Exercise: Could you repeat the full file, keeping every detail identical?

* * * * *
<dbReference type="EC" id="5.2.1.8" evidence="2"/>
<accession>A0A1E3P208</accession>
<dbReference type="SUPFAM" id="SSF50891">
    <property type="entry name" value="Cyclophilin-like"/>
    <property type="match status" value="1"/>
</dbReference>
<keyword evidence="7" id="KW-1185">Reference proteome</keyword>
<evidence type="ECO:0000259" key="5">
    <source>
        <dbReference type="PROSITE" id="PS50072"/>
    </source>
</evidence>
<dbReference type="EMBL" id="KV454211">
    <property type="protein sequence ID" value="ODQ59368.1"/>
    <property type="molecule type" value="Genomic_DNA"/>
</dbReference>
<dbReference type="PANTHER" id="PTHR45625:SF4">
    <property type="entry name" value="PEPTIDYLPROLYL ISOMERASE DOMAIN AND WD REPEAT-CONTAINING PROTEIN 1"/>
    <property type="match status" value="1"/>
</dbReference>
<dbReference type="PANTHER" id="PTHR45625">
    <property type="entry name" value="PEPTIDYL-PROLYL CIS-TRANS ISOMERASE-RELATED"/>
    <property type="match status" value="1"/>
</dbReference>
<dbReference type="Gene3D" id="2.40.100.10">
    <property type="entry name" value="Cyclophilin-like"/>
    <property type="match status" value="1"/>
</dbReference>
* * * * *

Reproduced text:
<dbReference type="EC" id="5.2.1.8" evidence="2"/>
<accession>A0A1E3P208</accession>
<dbReference type="SUPFAM" id="SSF50891">
    <property type="entry name" value="Cyclophilin-like"/>
    <property type="match status" value="1"/>
</dbReference>
<keyword evidence="7" id="KW-1185">Reference proteome</keyword>
<evidence type="ECO:0000259" key="5">
    <source>
        <dbReference type="PROSITE" id="PS50072"/>
    </source>
</evidence>
<dbReference type="EMBL" id="KV454211">
    <property type="protein sequence ID" value="ODQ59368.1"/>
    <property type="molecule type" value="Genomic_DNA"/>
</dbReference>
<dbReference type="PANTHER" id="PTHR45625:SF4">
    <property type="entry name" value="PEPTIDYLPROLYL ISOMERASE DOMAIN AND WD REPEAT-CONTAINING PROTEIN 1"/>
    <property type="match status" value="1"/>
</dbReference>
<dbReference type="PANTHER" id="PTHR45625">
    <property type="entry name" value="PEPTIDYL-PROLYL CIS-TRANS ISOMERASE-RELATED"/>
    <property type="match status" value="1"/>
</dbReference>
<dbReference type="Gene3D" id="2.40.100.10">
    <property type="entry name" value="Cyclophilin-like"/>
    <property type="match status" value="1"/>
</dbReference>